Jesse Bushyhead

From Wikipedia, the free encyclopedia - View original article

Bushyhead, Rev. Jesse, Grave
Jesse Bushyhead is located in Oklahoma
Jesse Bushyhead
Nearest cityWestville, Oklahoma
Coordinates36°2′8″N 94°34′58″W / 36.03556°N 94.58278°W / 36.03556; -94.58278Coordinates: 36°2′8″N 94°34′58″W / 36.03556°N 94.58278°W / 36.03556; -94.58278
Arealess than one acre
Built1844
Governing bodyPrivate
MPSCherokee Trail of Tears MPS
NRHP Reference #

04001334

[5]
Added to NRHPDecember 06, 2004
 
Jump to: navigation, search

The Reverend Jesse Bushyhead (1804–1844) was a Cherokee religious and political leader.[1] He was born near the present-day town of Cleveland, Tennessee. His Cherokee name was Unaduti.[2] As a young man, he was ordained a Baptist minister. A member of the John Ross faction of the Cherokees, he was dispatched by Ross in 1837 on a mission to the Seminoles. Although he opposed the policy of removal to the west, he accepted the inevitable and led a party of about 1,000 people on the Trail of Tears. On his arrival in 1839 near present-day Westville, Oklahoma, he established the Baptist Mission, which marked the end of the Cherokee Trail of Tears. He became chief justice of the Cherokee nation in 1840 and remained in that office until his death.

Early life[edit]

Jesse Bushyhead was born in September 1804 to a full-blood Cherokee woman named Nancy Foreman in a Cheerokee settlement near the present city of Cleveland, Tennessee. He was educated at Candy's Creek Mission, then taught at several schools for boys in the Candy's Creek area.[3]

Career as a missionary[edit]

Jesse was baptized as a Christian and became an avid member of the Baptist church in 1830. He began converting other Cheokees to Christianity, established a church at Amohee in Tennessee (then his home town), and became a close associate of noted Baptist missionary, Reverend Evan Jones. Jones preached in English, while Bushyhead translated the sermon into Cherokee. One writer claimed that Bushyhead was, "... the best interpreter in the nation." [2]

In 1832, Reverend Jones recommended to the Baptist Board of Foreign Missions that Bushyhead be appointed as an assistant missionary. The appointment was made, and Bushyhead served in this role for the next eleven years. He is said to have been the first Cherokee to have been ordained as a Baptist minister. He continued to work closely with Jones, not only preaching to the Cherokees, but translating the Book of Genesis and other religious books into the Cherokee language, using the Cherokee Syllabary. He also served as pastor of the Amohee church.[4]

Family life[edit]

Jesse Bushyhead married twice. He had two children with his first wife, whose name is apparently unknown. His second wife was Eliza Wilkerson or Wilkinson,who bore nine children.[2] His oldest son, Dennis Bushyhead, was notable for serving as Principal Chief for two terms, from 1879 to 1887.[4]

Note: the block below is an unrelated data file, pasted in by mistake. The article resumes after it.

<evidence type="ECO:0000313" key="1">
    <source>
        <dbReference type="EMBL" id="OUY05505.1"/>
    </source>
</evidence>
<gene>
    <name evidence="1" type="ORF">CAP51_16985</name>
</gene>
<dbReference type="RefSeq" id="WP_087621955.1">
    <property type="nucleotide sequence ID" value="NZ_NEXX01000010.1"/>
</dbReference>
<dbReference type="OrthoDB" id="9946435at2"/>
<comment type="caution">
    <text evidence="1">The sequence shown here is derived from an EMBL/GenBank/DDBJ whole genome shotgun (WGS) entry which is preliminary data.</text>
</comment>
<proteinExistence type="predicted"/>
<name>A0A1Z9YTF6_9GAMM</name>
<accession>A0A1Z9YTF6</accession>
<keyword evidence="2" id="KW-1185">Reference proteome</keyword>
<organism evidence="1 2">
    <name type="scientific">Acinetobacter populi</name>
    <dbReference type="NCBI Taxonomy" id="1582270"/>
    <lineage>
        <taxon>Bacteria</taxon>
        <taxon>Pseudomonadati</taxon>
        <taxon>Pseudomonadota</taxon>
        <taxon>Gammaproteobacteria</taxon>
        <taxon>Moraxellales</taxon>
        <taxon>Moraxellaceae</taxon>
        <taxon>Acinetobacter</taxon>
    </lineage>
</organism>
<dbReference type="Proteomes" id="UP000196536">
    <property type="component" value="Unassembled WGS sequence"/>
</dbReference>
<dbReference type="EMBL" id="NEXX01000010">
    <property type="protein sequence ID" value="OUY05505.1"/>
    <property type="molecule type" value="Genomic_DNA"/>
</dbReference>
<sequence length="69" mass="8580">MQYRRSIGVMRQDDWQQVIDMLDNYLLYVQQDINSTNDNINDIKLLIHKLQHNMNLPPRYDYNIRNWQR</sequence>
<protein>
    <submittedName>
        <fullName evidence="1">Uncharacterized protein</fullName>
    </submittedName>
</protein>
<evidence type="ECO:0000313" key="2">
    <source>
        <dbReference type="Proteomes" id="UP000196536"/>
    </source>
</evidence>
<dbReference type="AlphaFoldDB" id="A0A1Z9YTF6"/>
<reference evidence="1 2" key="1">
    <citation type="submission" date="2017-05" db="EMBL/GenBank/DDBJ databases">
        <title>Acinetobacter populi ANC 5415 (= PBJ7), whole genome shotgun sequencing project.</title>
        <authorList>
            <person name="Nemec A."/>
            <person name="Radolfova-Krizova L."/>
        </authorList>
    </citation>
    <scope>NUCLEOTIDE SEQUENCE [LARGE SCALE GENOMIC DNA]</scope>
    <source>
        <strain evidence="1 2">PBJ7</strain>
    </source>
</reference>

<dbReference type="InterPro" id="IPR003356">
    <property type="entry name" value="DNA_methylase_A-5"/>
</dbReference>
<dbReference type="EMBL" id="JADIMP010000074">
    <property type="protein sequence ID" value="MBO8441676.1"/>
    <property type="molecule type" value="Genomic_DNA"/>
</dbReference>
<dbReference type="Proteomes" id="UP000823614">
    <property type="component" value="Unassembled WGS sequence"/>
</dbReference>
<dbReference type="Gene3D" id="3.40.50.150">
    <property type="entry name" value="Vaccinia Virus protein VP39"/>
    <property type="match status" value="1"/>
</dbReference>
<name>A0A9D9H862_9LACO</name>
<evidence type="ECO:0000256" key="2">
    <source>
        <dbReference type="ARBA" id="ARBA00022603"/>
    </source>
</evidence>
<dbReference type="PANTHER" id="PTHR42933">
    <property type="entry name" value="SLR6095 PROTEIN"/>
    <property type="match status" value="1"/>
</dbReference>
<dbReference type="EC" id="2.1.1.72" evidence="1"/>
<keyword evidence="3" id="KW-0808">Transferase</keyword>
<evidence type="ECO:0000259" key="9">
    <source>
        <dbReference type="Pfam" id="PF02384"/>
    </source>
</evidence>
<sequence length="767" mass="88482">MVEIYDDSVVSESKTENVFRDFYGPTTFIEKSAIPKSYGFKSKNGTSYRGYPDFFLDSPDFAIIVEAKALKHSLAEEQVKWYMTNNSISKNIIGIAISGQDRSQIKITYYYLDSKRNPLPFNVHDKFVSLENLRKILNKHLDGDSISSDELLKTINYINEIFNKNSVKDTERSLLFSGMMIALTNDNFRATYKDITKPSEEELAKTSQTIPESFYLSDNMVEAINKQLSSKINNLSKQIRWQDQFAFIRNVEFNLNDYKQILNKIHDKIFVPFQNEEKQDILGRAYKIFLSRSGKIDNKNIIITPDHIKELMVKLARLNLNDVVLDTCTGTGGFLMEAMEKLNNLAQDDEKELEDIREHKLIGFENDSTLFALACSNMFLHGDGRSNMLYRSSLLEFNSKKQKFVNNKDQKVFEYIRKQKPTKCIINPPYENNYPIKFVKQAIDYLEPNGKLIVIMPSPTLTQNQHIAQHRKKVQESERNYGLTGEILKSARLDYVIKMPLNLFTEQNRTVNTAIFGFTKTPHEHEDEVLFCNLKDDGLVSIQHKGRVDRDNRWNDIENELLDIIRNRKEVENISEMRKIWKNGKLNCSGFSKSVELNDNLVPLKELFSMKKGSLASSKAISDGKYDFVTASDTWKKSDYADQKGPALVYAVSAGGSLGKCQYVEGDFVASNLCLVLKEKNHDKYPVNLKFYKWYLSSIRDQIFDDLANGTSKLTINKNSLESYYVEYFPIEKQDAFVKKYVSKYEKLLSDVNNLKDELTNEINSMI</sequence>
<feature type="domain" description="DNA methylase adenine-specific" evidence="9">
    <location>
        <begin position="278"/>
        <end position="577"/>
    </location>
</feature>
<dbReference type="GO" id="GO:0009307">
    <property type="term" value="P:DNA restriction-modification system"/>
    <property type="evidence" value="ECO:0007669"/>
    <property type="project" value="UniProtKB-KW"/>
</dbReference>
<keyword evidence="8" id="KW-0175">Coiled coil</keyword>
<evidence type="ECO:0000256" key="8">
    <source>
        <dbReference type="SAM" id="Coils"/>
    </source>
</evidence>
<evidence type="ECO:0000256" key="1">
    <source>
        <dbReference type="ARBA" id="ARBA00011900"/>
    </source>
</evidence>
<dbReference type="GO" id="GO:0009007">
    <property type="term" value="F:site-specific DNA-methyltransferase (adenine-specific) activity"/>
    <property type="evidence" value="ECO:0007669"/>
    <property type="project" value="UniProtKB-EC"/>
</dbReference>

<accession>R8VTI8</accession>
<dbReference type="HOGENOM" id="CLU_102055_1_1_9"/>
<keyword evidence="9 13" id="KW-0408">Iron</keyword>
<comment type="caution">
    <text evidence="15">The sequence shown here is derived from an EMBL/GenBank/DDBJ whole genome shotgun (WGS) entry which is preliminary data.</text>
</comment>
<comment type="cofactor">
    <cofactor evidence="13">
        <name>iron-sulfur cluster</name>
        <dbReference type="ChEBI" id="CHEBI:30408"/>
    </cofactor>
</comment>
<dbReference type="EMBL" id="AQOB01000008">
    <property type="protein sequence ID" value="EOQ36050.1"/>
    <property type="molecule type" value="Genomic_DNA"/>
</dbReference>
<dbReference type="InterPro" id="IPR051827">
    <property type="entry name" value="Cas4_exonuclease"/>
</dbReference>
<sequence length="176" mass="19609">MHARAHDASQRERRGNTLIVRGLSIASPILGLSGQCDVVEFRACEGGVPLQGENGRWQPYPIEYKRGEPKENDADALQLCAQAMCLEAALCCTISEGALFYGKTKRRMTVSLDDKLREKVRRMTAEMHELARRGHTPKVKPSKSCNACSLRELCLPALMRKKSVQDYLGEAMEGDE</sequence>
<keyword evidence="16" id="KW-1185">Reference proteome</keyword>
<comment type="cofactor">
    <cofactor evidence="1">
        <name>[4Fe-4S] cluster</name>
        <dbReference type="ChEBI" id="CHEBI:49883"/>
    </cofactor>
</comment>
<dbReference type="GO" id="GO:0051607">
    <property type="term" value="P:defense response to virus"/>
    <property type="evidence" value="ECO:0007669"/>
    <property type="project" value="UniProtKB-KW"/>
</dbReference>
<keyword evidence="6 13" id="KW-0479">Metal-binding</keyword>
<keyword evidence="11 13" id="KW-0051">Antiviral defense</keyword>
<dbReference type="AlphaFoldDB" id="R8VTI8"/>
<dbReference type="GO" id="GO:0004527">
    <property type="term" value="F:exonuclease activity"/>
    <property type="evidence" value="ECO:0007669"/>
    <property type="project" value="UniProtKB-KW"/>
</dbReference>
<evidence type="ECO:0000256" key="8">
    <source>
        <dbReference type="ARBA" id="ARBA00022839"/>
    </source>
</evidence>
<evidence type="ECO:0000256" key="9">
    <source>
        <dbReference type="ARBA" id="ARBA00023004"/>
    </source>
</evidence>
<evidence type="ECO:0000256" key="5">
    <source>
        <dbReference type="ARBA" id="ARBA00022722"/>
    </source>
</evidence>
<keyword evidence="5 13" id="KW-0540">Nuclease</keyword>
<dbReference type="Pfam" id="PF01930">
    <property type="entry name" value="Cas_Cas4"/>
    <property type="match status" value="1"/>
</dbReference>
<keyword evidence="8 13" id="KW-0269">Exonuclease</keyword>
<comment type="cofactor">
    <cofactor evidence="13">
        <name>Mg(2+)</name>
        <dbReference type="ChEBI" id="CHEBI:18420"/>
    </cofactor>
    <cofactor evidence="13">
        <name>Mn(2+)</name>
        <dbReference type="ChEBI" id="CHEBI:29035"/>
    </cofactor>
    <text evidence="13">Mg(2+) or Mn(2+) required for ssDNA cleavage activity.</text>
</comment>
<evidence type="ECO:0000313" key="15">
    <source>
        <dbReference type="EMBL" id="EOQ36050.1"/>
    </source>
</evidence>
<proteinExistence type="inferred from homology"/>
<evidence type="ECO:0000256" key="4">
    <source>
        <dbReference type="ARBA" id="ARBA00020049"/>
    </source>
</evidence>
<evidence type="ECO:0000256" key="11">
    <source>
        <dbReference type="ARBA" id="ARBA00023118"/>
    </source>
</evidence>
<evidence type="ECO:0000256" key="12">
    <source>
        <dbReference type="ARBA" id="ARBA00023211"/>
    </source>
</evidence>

Removal to Indian Territory[edit]

Jesse Bushyhead had opposed removal of the Cherokees from their homeland in the Southeast. As the deadline approached when General Winfield Scott and the U.S. Army would escort the people to a new homeland in the Indian Territory, Rev. Bushyhead volunteered to lead one of the groups of emigres. The group who followed him was from a part of the nation where there was no capable leader.[2]

The group led by Bushyhead followed the same northern route taken by the group led by Evan Jones. The route led them north through Tennessee and Kentucky to an Ohio River crossing at Golconda, Illinois, then west to cross the Mississippi River near Cape Girardeau, Missouri. After that, they turned southwest to Indian Territory.[2] At the start of the trek, the group numbered 950 people. During the journey, the group experienced 38 deaths and 6 births, so that 898 arrived safely at their destination on February 23, 1838.[3]

The trek terminated at a place Bushyhead called Pleasant Hill, about 4 miles (6.4 km) north of the present day town of Westville, Oklahoma and about 70 miles (110 km) from Fort Smith, Arkansas. The Cherokees called the place "Breadtown" because food rations were distributed there. Later, they named the place "Baptist Mission."[3]

Death and burial[edit]

Jesse Bushyhead died on July 17, 1844 after a brief, but unspecified illness. He was buried at the old Baptist Mission cemetery near Westville

Bushyhead, Rev. Jesse, Grave
Jesse Bushyhead is located in Oklahoma
Jesse Bushyhead
Nearest cityWestville, Oklahoma
Coordinates36°2′8″N 94°34′58″W / 36.03556°N 94.58278°W / 36.03556; -94.58278Coordinates: 36°2′8″N 94°34′58″W / 36.03556°N 94.58278°W / 36.03556; -94.58278
Arealess than one acre
Built1844
Governing bodyPrivate
MPSCherokee Trail of Tears MPS
NRHP Reference #

04001334

[5]
Added to NRHPDecember 06, 2004

Jesse Bushyhead's grave at the Baptist Mission Cemetery is marked by a 15-foot-tall (4.6 m) marble monument. His grave is the only surviving property associated with his life, and as such is listed on the National Register of Historic Places.

One side of the monument reads: "Sacred to the memory of Rev. Jesse Bushyhead, born in the old Cherokee Nation in East Tennessee, September, 1804; died in the present Cherokee Nation, July 17, 1844. 'Well done, thou good and faithful servant; thou hast been faithful over a few things, I will make thee ruler over many things. Enter thou into the joy of thy Lord.'" An inscription in Cherokee is at the bottom.[3]

The other side of the monument bears the following inscription: "Rev. Jesse Bushyhead was a man noble in person and noble in heart. His choice was to be a true and faithful minister of his Lord and Master rather than any high and wordly position. He loved his country and people, serving them from time to time in many important offices and missions. He united with the Baptist Church in his early manhood and died as he had lived, a devoted Christian."[3]

References[edit]